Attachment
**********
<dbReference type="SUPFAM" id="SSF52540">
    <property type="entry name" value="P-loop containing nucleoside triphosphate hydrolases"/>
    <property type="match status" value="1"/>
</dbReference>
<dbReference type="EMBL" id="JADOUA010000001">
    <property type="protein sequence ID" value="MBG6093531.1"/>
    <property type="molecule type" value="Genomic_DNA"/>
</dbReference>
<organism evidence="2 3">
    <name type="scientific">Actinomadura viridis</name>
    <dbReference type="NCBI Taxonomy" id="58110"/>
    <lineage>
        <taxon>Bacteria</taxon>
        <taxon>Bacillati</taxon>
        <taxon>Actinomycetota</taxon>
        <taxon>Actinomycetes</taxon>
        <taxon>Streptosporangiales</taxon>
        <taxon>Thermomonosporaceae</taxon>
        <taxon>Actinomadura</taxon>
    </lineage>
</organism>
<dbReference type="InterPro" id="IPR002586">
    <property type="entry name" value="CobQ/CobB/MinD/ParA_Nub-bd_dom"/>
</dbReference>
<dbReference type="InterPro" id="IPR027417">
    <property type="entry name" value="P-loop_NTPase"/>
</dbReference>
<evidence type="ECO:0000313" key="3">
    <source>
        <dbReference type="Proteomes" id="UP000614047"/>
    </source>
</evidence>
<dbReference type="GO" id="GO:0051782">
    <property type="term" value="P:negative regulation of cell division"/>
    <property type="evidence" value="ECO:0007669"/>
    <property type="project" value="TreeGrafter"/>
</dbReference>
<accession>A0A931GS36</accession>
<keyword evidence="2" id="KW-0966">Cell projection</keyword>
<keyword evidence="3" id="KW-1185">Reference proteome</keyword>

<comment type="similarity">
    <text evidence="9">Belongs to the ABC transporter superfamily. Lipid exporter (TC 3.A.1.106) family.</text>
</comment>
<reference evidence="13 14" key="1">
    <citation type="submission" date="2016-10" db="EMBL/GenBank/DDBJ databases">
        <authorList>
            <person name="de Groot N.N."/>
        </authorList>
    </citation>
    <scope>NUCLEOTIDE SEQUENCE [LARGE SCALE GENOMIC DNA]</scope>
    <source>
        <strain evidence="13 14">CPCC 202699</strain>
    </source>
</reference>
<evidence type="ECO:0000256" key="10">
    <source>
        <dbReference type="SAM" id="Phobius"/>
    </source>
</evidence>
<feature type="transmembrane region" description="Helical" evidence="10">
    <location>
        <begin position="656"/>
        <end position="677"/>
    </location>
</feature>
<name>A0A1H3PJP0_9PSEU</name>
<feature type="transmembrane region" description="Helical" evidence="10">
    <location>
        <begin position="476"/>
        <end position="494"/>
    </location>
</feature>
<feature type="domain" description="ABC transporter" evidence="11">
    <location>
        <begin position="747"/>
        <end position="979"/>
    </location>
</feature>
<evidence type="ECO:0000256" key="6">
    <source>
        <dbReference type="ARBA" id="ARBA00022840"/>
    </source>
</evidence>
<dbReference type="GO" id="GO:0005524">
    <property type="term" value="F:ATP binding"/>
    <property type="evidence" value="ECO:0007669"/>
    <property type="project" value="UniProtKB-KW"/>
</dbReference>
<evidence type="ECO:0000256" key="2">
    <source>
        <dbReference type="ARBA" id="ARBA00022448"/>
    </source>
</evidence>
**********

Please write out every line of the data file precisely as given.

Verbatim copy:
<dbReference type="SUPFAM" id="SSF52540">
    <property type="entry name" value="P-loop containing nucleoside triphosphate hydrolases"/>
    <property type="match status" value="1"/>
</dbReference>
<dbReference type="EMBL" id="JADOUA010000001">
    <property type="protein sequence ID" value="MBG6093531.1"/>
    <property type="molecule type" value="Genomic_DNA"/>
</dbReference>
<organism evidence="2 3">
    <name type="scientific">Actinomadura viridis</name>
    <dbReference type="NCBI Taxonomy" id="58110"/>
    <lineage>
        <taxon>Bacteria</taxon>
        <taxon>Bacillati</taxon>
        <taxon>Actinomycetota</taxon>
        <taxon>Actinomycetes</taxon>
        <taxon>Streptosporangiales</taxon>
        <taxon>Thermomonosporaceae</taxon>
        <taxon>Actinomadura</taxon>
    </lineage>
</organism>
<dbReference type="InterPro" id="IPR002586">
    <property type="entry name" value="CobQ/CobB/MinD/ParA_Nub-bd_dom"/>
</dbReference>
<dbReference type="InterPro" id="IPR027417">
    <property type="entry name" value="P-loop_NTPase"/>
</dbReference>
<evidence type="ECO:0000313" key="3">
    <source>
        <dbReference type="Proteomes" id="UP000614047"/>
    </source>
</evidence>
<dbReference type="GO" id="GO:0051782">
    <property type="term" value="P:negative regulation of cell division"/>
    <property type="evidence" value="ECO:0007669"/>
    <property type="project" value="TreeGrafter"/>
</dbReference>
<accession>A0A931GS36</accession>
<keyword evidence="2" id="KW-0966">Cell projection</keyword>
<keyword evidence="3" id="KW-1185">Reference proteome</keyword>

<comment type="similarity">
    <text evidence="9">Belongs to the ABC transporter superfamily. Lipid exporter (TC 3.A.1.106) family.</text>
</comment>
<reference evidence="13 14" key="1">
    <citation type="submission" date="2016-10" db="EMBL/GenBank/DDBJ databases">
        <authorList>
            <person name="de Groot N.N."/>
        </authorList>
    </citation>
    <scope>NUCLEOTIDE SEQUENCE [LARGE SCALE GENOMIC DNA]</scope>
    <source>
        <strain evidence="13 14">CPCC 202699</strain>
    </source>
</reference>
<evidence type="ECO:0000256" key="10">
    <source>
        <dbReference type="SAM" id="Phobius"/>
    </source>
</evidence>
<feature type="transmembrane region" description="Helical" evidence="10">
    <location>
        <begin position="656"/>
        <end position="677"/>
    </location>
</feature>
<name>A0A1H3PJP0_9PSEU</name>
<feature type="transmembrane region" description="Helical" evidence="10">
    <location>
        <begin position="476"/>
        <end position="494"/>
    </location>
</feature>
<feature type="domain" description="ABC transporter" evidence="11">
    <location>
        <begin position="747"/>
        <end position="979"/>
    </location>
</feature>
<evidence type="ECO:0000256" key="6">
    <source>
        <dbReference type="ARBA" id="ARBA00022840"/>
    </source>
</evidence>
<dbReference type="GO" id="GO:0005524">
    <property type="term" value="F:ATP binding"/>
    <property type="evidence" value="ECO:0007669"/>
    <property type="project" value="UniProtKB-KW"/>
</dbReference>
<evidence type="ECO:0000256" key="2">
    <source>
        <dbReference type="ARBA" id="ARBA00022448"/>
    </source>
</evidence>